You already know that the gals here at the Otherworld Diner are all paranormal writers. But my paranormals tend to be historicals too, whether they originate as a historical or start as a time travel that take my characters from the present into the past, or vice versa. Therefore, I’m always interested in historical research along with the paranormal. This past week my family took a vacation into the past. Me, the hubster and our two kids spent three days touring historic Williamsburg, Jamestown and Yorktown. While there, I made some interesting observations about our ancestors and their sleeping arrangements. First, I’d like to make a side-note that I read just as many historicals as I do paranormals. I find in the majority of Regency books I’ve read, the aristocratic hero and heroine often start out in separate bedrooms with a door connecting the two. Obviously, since these are romances, that situation doesn’t last for long. But as I walked through the almost three hundred year old homes in Williamsburg and peered into how our ancestors slept, I wondered when that odd sleeping arrangement came about.
We toured the Jamestown settlement first where we could walk through several reconstructed mud and stud houses. No separate bedrooms there. In fact, you were lucky if the kitchen and bedroom weren’t one and the same. Even if the bedroom was its own room, often there were at least two, if not more, beds and/or pallets squeezed into the tiny space where the entire family slept. Privacy was not an option.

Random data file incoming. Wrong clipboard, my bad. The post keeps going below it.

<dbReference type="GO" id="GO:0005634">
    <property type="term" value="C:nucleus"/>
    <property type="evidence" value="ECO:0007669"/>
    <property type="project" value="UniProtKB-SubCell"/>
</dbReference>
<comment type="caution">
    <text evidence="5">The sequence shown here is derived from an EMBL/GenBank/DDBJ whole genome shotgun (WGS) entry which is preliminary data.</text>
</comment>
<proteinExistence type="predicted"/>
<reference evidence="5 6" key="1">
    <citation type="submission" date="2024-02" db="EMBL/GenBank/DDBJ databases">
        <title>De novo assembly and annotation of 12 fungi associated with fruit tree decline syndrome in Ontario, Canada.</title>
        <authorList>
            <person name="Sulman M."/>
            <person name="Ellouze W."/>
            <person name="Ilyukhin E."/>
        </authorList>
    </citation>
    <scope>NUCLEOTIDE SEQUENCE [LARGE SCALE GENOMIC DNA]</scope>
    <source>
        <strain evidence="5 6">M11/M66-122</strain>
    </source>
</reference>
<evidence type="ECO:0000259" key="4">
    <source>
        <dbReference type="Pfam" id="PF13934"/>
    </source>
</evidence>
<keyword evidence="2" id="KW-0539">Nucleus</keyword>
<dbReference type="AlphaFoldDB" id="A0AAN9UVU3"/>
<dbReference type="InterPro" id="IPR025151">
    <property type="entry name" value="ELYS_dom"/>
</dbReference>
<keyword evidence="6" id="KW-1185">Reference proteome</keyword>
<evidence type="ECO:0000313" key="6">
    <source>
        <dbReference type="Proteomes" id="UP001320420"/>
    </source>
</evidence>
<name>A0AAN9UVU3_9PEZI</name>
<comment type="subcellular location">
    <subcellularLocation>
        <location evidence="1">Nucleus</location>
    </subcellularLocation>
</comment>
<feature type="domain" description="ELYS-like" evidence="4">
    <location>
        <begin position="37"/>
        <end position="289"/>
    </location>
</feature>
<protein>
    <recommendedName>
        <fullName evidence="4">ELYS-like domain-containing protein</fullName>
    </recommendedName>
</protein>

Williamsburg followed the next day. Our first stop was the Governor’s Palace. Built in 1722, then reconstructed in 1934, we saw that all nine governors who lived at the palace before it burned in 1781 shared the same bedroom with their wives. Next we toured Wetherburn’s Tavern, established in 1738. It was interesting to find out that there were public rooms and private rooms. In the public rooms, you slept in one large room with complete strangers. Quite literally. Mr. Wetherburn prided himself on putting no more than two people to each bed. Yep, if you were a weary traveler and stopped there for the night in the 1700s, you had to share a bed with a total stranger, who probably smelled of horse, dust, sweat, and who knows what else. Of course, the men were put with the men and the women with the women. If you could afford it, you could rent a private room. These had two beds in each room, meant for families or traveling companions who wanted to share the cost of a room but not a bed. The last stop on our tour was the Peyton Randolph House. Again, we found only one master suite, but this one had two beds – his and hers. The Randolphs had no children. With separate beds, you can guess why.
So when and why did married couples start sleeping in separate bedrooms? It’s hard to tell but through my research, the habit seems to have taken root in the 1800s and had more to do with a show of wealth than anything else. If you could afford to build a big house, you could afford to have his and her bedrooms. Plus, in a time when most marriages were made for social connections and status instead of love, connubial bliss was low on the list of priorities. Once the heir and a spare was provided, the married couple never had to sleep with each other again if they didn’t want to. Of course, since we write romances, those separate bedrooms don’t stay separate for long.